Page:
Sundar worked with Daniel J. Tamul, assistant professor of communications, Indiana University-Purdue University, Fort Wayne, and Mu Wu, graduate student, Penn State.

Matthew Swayne | EurekAlert!
Further information:
http://www.psu.edu

Further reports about: Tech products cool technology trend innovation culture

More articles from Studies and Analyses:

nachricht WAKE-UP provides new treatment option for stroke patients | International study led by UKE
17.05.2018 | Universitätsklinikum Hamburg-Eppendorf

nachricht First form of therapy for childhood dementia CLN2 developed
25.04.2018 | Universitätsklinikum Hamburg-Eppendorf

All articles from Studies and Analyses >>>

The most recent press releases about innovation >>>

Die letzten 5 Focus-News des innovations-reports im Überblick:

Im Focus: Explanation for puzzling quantum oscillations has been found

So-called quantum many-body scars allow quantum systems to stay out of equilibrium much longer, explaining experiment | Study published in Nature Physics

Recently, researchers from Harvard and MIT succeeded in trapping a record 53 atoms and individually controlling their quantum state, realizing what is called a...

Im Focus: Dozens of binaries from Milky Way's globular clusters could be detectable by LISA

Next-generation gravitational wave detector in space will complement LIGO on Earth

The historic first detection of gravitational waves from colliding black holes far outside our galaxy opened a new window to understanding the universe. A...

Im Focus: Entangled atoms shine in unison

A team led by Austrian experimental physicist Rainer Blatt has succeeded in characterizing the quantum entanglement of two spatially separated atoms by observing their light emission. This fundamental demonstration could lead to the development of highly sensitive optical gradiometers for the precise measurement of the gravitational field or the earth's magnetic field.

The age of quantum technology has long been heralded. Decades of research into the quantum world have led to the development of methods that make it possible...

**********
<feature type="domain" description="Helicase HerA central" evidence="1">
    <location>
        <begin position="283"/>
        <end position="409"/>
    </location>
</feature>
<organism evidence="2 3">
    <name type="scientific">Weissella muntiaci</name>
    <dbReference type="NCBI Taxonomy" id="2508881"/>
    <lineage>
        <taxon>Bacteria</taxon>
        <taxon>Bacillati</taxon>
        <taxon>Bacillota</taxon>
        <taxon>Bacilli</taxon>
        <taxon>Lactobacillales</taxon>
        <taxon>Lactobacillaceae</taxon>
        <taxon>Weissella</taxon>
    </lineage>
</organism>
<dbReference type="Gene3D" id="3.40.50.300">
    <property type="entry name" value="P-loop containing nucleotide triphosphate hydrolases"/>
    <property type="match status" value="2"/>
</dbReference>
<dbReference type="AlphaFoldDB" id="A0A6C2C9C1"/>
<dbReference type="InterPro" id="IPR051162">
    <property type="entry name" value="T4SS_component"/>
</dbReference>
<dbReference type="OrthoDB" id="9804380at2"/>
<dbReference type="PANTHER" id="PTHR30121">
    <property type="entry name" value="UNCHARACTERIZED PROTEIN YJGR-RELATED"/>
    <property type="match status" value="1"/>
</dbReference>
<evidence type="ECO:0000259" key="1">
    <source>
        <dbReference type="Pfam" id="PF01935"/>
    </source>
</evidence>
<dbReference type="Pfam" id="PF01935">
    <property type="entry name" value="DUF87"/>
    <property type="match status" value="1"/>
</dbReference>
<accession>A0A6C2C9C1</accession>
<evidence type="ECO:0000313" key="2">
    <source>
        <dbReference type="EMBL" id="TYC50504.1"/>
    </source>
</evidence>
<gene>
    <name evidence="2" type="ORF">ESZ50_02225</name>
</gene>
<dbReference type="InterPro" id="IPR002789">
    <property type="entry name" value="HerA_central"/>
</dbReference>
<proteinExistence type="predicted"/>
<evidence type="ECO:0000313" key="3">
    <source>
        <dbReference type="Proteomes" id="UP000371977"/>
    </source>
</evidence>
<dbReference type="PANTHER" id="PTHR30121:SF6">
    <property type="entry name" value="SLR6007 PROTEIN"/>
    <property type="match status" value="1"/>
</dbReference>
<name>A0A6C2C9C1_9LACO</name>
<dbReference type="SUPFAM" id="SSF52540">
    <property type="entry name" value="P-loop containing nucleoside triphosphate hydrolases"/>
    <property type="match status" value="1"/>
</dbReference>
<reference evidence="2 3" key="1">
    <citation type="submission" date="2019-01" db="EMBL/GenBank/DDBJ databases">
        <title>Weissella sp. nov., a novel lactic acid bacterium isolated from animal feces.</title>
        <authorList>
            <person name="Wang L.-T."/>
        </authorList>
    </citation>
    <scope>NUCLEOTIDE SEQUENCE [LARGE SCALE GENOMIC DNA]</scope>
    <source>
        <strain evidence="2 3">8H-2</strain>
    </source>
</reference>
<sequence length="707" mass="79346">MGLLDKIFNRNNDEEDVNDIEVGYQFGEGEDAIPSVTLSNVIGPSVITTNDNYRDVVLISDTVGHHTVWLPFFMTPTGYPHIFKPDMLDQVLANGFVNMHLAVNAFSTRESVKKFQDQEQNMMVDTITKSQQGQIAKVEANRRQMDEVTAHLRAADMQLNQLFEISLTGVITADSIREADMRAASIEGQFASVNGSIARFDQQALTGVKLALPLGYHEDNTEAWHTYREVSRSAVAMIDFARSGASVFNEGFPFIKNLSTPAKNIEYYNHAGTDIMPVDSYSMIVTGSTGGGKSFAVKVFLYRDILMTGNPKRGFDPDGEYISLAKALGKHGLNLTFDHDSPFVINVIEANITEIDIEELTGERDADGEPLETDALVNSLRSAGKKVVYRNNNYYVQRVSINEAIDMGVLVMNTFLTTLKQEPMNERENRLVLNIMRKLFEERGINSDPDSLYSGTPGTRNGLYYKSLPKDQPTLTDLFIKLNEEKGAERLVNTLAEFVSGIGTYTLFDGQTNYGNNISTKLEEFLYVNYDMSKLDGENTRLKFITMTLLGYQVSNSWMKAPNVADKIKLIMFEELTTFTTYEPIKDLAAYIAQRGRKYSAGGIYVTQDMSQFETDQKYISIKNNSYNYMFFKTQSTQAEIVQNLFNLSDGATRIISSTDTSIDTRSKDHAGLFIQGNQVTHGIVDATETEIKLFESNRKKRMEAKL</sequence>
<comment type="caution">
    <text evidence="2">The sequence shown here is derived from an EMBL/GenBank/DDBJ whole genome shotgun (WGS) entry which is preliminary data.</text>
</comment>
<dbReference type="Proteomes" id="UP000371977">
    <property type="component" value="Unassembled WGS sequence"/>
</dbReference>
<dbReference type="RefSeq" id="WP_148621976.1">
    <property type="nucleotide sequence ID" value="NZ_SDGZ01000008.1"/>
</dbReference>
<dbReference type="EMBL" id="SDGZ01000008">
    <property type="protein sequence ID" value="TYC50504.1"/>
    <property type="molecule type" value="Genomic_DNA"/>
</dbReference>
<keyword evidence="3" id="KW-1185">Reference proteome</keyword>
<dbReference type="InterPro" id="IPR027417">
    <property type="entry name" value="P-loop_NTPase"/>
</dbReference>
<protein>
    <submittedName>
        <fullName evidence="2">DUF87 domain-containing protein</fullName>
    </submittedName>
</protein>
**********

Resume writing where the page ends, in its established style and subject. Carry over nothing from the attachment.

Im Focus: Computer-Designed Customized Regenerative Heart Valves

Cardiovascular tissue engineering aims to treat heart disease with prostheses that grow and regenerate. Now, researchers from the University of Zurich, the Technical University Eindhoven and the Charité Berlin have successfully implanted regenerative heart valves, designed with the aid of computer simulations, into sheep for the first time.

Producing living tissue or organs based on human cells is one of the main research fields in regenerative medicine. Tissue engineering, which involves growing...

Im Focus: Light-induced superconductivity under high pressure

A team of scientists of the Max Planck Institute for the Structure and Dynamics of Matter (MPSD) at the Center for Free-Electron Laser Science in Hamburg investigated optically-induced superconductivity in the alkali-doped fulleride K3C60under high external pressures. This study allowed, on one hand, to uniquely assess the nature of the transient state as a superconducting phase. In addition, it unveiled the possibility to induce superconductivity in K3C60 at temperatures far above the -170 degrees Celsius hypothesized previously, and rather all the way to room temperature. The paper by Cantaluppi et al has been published in Nature Physics.

Unlike ordinary metals, superconductors have the unique capability of transporting electrical currents without any loss. Nowadays, their technological...

All Focus news of the innovation-report >>>

Anzeige

Anzeige

VideoLinks
Industry & Economy
Event News

Save the date: Forum European Neuroscience – 07-11 July 2018 in Berlin, Germany

02.05.2018 | Event News

Invitation to the upcoming "Current Topics in Bioinformatics: Big Data in Genomics and Medicine"

13.04.2018 | Event News

Unique scope of UV LED technologies and applications presented in Berlin: ICULTA-2018

12.04.2018 | Event News

 
Latest News

Supersonic waves may help electronics beat the heat

18.05.2018 | Power and Electrical Engineering

Keeping a Close Eye on Ice Loss

18.05.2018 | Information Technology

CrowdWater: An App for Flood Research

18.05.2018 | Information Technology

VideoLinks
Science & Research
Overview of more VideoLinks >>>